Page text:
Wing Luke Museum closes after employees walk out in protest of ‘Hate’ exhibit

May 25, 2024, 4:30 PM | Updated: May 27, 2024, 10:04 am

Image: Hundreds gather at Seattle's Wing Luke Museum to ring in the Lunar New Year in 2023....

Hundreds gather at Seattle’s Wing Luke Museum to ring in the Lunar New Year in 2023. (Image courtesy of KIRO 7)

(Image courtesy of KIRO 7)

About two dozen employees of Seattle’s Wing Luke Museum staged a walkout Wednesday to protest an exhibition that was set to begin its run that day.

“Confronting Hate Together,” an exhibit that explores anti-Asian American, Native Hawaiian and Pacific Islander hate, Black hate and anti-Jewish hate, according to the museum’s website, was supposed to run from Wednesday through June 30. (A PDF of a press release providing information about the exhibit can be found here.)

“Confronting Hate” is a collaboration between The Black Heritage Society of Washington State, The Washington State Jewish Historical Society, and the Wing Luke Museum, which focuses on the culture, art and history of Asian Americans, Native Hawaiians, and Pacific Islanders, its website states.

Looking at the Wing Luke employees’ demands

But, as The Seattle Times noted in its coverage, the Wing Luke staff members walked out in protest of the exhibit, saying in a social media post that a portion of the exhibit “shares perspectives from the The Washington State Jewish Historical Society that conflate anti-Zionism as antisemitism.” That same slide in the post added, “Despite making a revision after learning of the staff’s concerns (after the May 14 media preview of the exhibit), the edits made still conveyed Zionist perspectives.”

One of the post’s slides clearly outlines the staff members’ four demands:

  • “Remove any language in any Wing Luke Museum publication and question any partnerships that attempt to frame Palestinian liberation and anti-Zionism as antisemitism.”
  • “Acknowledge the limited perspectives presented in this exhibition. Missing perspectives include those of namely those of Palestinians, Arabs and Muslim communities …”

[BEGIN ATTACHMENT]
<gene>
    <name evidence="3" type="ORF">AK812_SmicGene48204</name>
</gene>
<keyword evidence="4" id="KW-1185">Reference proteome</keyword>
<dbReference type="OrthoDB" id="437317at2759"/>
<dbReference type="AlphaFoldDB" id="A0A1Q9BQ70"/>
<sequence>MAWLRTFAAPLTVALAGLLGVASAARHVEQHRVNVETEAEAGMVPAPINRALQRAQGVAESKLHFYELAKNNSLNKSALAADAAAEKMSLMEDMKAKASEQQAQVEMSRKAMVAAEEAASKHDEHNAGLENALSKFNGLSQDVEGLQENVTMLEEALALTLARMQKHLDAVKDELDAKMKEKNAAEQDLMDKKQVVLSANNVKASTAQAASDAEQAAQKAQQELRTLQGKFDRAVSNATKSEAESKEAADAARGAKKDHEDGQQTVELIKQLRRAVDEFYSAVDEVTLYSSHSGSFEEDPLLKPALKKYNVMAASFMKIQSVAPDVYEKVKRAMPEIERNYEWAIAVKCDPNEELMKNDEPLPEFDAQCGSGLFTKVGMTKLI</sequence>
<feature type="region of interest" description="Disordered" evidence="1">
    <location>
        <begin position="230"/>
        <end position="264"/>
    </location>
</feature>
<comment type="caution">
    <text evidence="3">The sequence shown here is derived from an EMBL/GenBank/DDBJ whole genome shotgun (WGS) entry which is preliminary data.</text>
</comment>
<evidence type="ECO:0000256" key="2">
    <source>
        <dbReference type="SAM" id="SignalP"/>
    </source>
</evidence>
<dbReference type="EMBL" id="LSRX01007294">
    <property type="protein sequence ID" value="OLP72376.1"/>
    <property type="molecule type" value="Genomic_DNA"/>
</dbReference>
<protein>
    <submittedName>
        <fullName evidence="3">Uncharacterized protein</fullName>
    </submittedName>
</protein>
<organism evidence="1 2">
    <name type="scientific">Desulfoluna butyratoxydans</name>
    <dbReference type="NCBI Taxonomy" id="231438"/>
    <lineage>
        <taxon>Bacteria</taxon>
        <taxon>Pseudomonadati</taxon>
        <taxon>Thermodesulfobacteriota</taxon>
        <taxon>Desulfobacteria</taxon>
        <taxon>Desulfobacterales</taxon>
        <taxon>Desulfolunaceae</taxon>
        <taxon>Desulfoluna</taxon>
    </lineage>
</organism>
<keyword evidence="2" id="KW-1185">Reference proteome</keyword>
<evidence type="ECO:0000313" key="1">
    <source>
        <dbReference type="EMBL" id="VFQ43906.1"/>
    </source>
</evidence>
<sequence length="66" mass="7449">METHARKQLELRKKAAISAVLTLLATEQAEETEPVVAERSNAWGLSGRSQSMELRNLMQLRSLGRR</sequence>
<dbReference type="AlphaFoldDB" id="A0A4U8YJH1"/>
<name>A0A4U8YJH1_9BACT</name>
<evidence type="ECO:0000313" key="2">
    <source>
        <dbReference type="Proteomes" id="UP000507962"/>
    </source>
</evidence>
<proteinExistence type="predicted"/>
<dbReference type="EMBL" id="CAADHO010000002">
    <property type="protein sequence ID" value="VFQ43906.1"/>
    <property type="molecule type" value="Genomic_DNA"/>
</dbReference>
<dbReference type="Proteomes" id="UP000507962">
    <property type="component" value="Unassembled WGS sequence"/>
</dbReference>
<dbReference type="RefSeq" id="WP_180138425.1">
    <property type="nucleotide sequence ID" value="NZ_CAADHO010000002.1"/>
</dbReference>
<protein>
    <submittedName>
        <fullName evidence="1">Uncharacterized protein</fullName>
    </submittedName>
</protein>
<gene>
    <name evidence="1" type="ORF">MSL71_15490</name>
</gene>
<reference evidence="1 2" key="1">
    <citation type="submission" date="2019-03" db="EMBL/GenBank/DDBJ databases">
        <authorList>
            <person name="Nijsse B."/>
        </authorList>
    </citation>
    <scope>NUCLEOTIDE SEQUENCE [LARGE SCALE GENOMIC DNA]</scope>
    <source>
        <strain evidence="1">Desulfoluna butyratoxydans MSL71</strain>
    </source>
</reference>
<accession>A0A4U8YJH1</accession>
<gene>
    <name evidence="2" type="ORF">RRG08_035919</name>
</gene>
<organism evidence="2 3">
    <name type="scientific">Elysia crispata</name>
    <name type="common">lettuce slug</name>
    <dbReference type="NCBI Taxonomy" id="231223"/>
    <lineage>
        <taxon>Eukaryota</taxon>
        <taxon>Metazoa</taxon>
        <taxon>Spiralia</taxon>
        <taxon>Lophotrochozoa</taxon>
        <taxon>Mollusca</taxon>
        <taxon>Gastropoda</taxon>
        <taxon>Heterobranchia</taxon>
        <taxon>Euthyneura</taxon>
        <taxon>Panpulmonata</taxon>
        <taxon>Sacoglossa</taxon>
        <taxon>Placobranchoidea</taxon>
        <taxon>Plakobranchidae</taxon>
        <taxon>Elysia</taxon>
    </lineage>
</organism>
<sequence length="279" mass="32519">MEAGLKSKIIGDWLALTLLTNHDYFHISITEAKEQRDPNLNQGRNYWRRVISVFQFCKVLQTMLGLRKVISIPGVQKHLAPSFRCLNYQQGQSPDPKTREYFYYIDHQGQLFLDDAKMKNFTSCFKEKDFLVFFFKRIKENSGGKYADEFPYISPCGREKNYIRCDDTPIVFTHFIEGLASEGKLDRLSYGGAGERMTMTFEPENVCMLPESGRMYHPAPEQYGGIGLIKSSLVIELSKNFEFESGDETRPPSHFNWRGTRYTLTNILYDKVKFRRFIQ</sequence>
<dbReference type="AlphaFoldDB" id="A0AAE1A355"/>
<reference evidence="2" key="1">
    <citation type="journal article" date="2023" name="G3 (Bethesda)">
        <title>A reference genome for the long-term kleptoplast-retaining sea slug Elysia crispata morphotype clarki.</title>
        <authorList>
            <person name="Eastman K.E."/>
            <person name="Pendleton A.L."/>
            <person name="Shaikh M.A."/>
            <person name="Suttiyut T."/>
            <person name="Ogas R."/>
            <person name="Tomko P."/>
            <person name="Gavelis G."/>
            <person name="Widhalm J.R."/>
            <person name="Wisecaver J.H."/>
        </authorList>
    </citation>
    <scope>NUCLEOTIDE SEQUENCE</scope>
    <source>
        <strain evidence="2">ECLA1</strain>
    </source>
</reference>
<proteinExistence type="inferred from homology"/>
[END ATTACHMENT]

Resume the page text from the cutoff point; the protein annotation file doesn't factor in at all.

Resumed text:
• Engage in a “community review” of the exhibit.
  • “Center voices and perspectives that align with the museum’s mission & values by platforming community stories within an anti-colonial, anti-white supremacist framework.”

The social media posts state 26 members of the Wing Luke staff signed a letter outlining their demands to leadership. But the posts did not confirm all 26 people walked off the job, noting that “a collective” of staff walked out in protest of the exhibit’s unchanged text.

Response to the Wing Luke Museum walkout

The number of employees was still high enough to cause the closure of the museum and the website’s homepage confirms it is currently not open as a statement popups explaining its side of the situation.

“On Wednesday, May 22, members of Wing Luke Museum’s staff held a respectful walk-out in protest of content on display in a new exhibit,” the statement begins.

It goes on to say it supports the rights of its staff “to express their beliefs and personal truths” and that it sought to engage in dialogue with its staff.

As an organization rooted in dialogue, we acknowledge and support the right of our staff to express their beliefs and personal truths and to this end, we are holding space for a careful and thoughtful process of listening with intent to hear multiple perspectives in pursuit of a mutual way forward.

After closing the Museum this week to listen and earnestly engage in dialog with our staff, the Museum looks forward to opening our doors at a future date so that we can continue serving our community in other needed capacities during this time. Please look for updates from us.”

The statement was also posted on its Facebook and Instagram pages Friday. A reopening date has not yet been set.

Steve McLean, director of communications for the museum, told the Times it has been working with its staff  “to address their calls to action” and their four demands. He added that programs were and are being developed so other communities, including Arab American communities, are represented.

The press statement about the exhibit earlier this month states that this “Confronting Hate” exhibit is inspired by the 2022 exhibit Confronting Hate 1937-1952, which was curated by the New-York Historical Society. But this Pacific Northwest exhibition “portrays a searing contemporary portrayal of racism, antisemitism, hate and bigotry through a local lens,” the statement reads.

“Emphasis will be on the distinct stories, perspective and history of this region – driven by a singular objective to educate communities and empower them to combat the rising tide of hate and racial violence in our communities today,” the statement adds.

Lisa Kranseler, executive director of the Washington State Jewish Historical Society, also spoke to the Times and explained the intention of this version of the exhibit was to show how Black, Jewish and Asian American communities came together around redlining.

“It never was intended to exclude anyone,” she told the Seattle outlet. “It was always intended as a beginning conversation and to inspire all groups to put on exhibits and have dialogues and conversations.”

Steve Coogan is the lead editor of MyNorthwest. You can read more of his stories here. Follow Steve on X, or email him here.

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Wing Luke Museum closes after employees walk out in protest of ‘Hate’ exhibit